Field of Science


Spring in Lincolnland

Spring here in Lincolnland in the great American Midwest is more of a concept, a theoretical construct, than a reality. As if to prove my point nature provided our flowering bulbs and climatically stupid star magnolias with a snow covering and now plans to back up wintery threats with temperatures several degrees below freezing. And that’s the way it is here as often as not. Enough mild weather emerges from the cocoons of spring to raise your hopes and expectations with green buds and early flowers only to have them dashed down by one more cold front marching eastward like a chilly army bent on defeating spring.

No actual spring occurs here really. Just warring fronts, pushing back and forth, first mild, then bitter, back and forth again, and the war continues until suddenly one day in mid-May summer pushes through and exhausted by all the charging and retreating rests for five months. The weather war is repeated with the opposite outcome in November after summer hangs on well into October. It’s no wonder that those folks who live lives insulated from the reality of nature simply switch the thermostat from heat to cool without opening nary a window. And I know they do this because I’ve bought their houses and struggled to reopen windows painted shut all those years ago when central air was installed.

But no matter how buffered they are, I can’t live that way, so I fall for it every year. I emerge with the first whiff of mild weather to plant and prune and coax with the hopes of a spring and they get buried in a funeral shroud of white snow. Is there anything sadder than a magnolia festooned with drooping brown flowers? And the Phactor knows it’s really our fault for planting them too far north, but the alternative, to live without them, is unthinkable, and so for this reason the movement to landscape with only native plants will fail to capture my heart or enthusiasm. So you live for that one year in two, or three, if we are fortunate, that the magnolias will burst forth in flower without any critcal comment from old man winter.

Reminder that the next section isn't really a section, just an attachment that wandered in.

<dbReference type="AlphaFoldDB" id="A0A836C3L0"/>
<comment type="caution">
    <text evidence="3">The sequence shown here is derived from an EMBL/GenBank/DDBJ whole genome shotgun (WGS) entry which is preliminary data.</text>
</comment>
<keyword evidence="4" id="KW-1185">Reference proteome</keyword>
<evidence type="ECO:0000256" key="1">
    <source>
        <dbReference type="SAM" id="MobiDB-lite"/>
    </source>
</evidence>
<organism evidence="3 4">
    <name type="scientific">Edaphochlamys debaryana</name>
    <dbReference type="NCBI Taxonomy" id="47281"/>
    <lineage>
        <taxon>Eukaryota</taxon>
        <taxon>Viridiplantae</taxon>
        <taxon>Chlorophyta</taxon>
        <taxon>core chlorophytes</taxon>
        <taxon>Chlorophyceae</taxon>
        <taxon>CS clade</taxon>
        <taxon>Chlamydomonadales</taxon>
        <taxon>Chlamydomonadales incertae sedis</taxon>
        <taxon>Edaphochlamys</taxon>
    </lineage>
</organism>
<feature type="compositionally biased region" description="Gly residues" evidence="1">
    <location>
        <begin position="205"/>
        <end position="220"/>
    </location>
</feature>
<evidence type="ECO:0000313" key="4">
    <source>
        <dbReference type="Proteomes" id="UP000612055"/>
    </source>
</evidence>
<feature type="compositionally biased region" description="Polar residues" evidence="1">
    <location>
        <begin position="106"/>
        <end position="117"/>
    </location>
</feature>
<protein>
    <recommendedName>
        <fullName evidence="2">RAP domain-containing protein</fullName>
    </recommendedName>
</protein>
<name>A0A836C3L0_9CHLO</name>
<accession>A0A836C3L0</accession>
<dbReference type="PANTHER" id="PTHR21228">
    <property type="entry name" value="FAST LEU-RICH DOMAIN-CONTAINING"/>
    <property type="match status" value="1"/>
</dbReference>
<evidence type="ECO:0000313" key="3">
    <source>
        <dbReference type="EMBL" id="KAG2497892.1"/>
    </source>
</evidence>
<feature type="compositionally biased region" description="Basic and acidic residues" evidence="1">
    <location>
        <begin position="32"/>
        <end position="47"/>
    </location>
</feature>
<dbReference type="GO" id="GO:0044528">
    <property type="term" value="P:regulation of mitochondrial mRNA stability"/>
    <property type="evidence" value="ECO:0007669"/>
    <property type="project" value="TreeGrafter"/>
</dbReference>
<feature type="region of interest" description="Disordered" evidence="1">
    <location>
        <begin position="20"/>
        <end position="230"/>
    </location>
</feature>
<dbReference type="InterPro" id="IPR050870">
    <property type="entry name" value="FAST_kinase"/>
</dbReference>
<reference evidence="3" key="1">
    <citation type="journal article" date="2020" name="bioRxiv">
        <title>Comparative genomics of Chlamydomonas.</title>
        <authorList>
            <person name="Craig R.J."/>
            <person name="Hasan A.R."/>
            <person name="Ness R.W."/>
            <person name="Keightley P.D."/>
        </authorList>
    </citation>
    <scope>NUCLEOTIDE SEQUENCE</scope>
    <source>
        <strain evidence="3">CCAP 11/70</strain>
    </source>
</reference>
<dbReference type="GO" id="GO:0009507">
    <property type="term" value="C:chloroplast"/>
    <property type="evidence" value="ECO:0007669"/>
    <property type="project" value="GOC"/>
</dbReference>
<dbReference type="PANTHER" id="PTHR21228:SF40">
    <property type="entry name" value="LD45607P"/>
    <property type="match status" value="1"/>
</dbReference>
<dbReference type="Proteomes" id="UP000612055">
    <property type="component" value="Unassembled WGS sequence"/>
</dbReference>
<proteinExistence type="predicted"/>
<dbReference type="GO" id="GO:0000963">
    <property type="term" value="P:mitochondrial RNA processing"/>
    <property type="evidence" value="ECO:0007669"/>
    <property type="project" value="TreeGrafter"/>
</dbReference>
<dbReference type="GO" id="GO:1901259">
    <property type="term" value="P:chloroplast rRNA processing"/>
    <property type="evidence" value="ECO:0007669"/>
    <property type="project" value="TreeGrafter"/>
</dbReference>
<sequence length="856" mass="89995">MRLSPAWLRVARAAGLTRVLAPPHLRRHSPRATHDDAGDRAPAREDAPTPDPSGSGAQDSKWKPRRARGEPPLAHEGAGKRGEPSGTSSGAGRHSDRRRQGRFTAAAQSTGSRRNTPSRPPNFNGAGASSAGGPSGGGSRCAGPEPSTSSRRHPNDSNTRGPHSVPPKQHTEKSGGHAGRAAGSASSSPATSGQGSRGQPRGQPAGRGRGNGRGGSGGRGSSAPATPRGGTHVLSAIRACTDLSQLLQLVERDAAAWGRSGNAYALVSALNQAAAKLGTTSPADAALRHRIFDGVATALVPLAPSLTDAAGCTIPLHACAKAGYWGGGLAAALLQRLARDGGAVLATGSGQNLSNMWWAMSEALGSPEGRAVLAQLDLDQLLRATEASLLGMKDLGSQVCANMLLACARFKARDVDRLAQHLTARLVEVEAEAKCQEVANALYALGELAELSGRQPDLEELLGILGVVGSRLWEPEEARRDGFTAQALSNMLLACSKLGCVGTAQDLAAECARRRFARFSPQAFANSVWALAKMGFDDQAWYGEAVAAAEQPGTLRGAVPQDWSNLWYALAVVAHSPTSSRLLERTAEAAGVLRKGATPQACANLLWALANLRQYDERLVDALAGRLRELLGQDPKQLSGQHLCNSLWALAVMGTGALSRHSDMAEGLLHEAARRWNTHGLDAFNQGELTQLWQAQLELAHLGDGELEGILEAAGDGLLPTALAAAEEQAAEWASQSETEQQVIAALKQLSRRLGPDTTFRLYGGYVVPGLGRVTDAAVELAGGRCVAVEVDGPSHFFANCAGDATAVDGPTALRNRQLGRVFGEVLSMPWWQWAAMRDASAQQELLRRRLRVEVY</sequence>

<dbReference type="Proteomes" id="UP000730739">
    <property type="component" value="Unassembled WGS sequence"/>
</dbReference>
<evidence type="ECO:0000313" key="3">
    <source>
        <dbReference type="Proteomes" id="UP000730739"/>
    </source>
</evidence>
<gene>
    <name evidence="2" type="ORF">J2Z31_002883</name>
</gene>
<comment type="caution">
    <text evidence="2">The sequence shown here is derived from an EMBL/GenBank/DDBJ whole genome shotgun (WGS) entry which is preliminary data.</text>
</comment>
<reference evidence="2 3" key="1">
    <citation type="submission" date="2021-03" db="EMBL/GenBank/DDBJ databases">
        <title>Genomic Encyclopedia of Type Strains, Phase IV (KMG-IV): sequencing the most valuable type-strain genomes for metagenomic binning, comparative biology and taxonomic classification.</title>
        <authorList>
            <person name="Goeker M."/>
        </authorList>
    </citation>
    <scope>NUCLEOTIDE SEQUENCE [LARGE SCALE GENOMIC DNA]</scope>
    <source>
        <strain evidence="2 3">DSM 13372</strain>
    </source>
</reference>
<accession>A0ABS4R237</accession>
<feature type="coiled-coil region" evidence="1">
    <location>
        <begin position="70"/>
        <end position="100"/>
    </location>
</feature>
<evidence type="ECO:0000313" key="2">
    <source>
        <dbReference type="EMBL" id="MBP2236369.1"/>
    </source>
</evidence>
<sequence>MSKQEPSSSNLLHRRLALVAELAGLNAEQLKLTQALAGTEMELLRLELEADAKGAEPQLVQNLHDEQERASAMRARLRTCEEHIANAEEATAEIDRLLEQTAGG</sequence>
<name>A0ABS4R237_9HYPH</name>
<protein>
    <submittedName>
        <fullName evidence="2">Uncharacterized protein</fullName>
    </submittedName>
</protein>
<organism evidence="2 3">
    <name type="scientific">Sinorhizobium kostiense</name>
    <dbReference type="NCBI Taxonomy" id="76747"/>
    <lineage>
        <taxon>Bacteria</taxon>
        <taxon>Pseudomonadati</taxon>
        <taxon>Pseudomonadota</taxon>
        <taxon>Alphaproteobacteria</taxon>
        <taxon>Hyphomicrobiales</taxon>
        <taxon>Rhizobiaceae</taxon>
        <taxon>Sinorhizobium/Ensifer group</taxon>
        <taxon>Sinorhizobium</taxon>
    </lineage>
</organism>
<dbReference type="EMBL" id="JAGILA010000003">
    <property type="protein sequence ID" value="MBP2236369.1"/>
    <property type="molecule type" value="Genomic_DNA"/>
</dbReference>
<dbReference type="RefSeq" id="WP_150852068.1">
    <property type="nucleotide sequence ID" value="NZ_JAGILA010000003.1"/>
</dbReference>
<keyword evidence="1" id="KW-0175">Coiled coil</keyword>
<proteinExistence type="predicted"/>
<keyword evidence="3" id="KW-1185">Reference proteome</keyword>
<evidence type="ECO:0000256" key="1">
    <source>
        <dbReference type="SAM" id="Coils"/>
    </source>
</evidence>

What's left Tuesday will struggle back, sprouting up from its base, defiant. And the tough plants will once again show their toughness, their raison d'etre for being, yet, I think I shall provide my little coldframe with a bit of thermal assistance tonight, and we may yet enjoy some salad before May.

1 comment:

Larissa said...

There are no redbuds out here. That's a sign of spring I'm totally missing out on. The highway forsythia doesn't quite fill the void.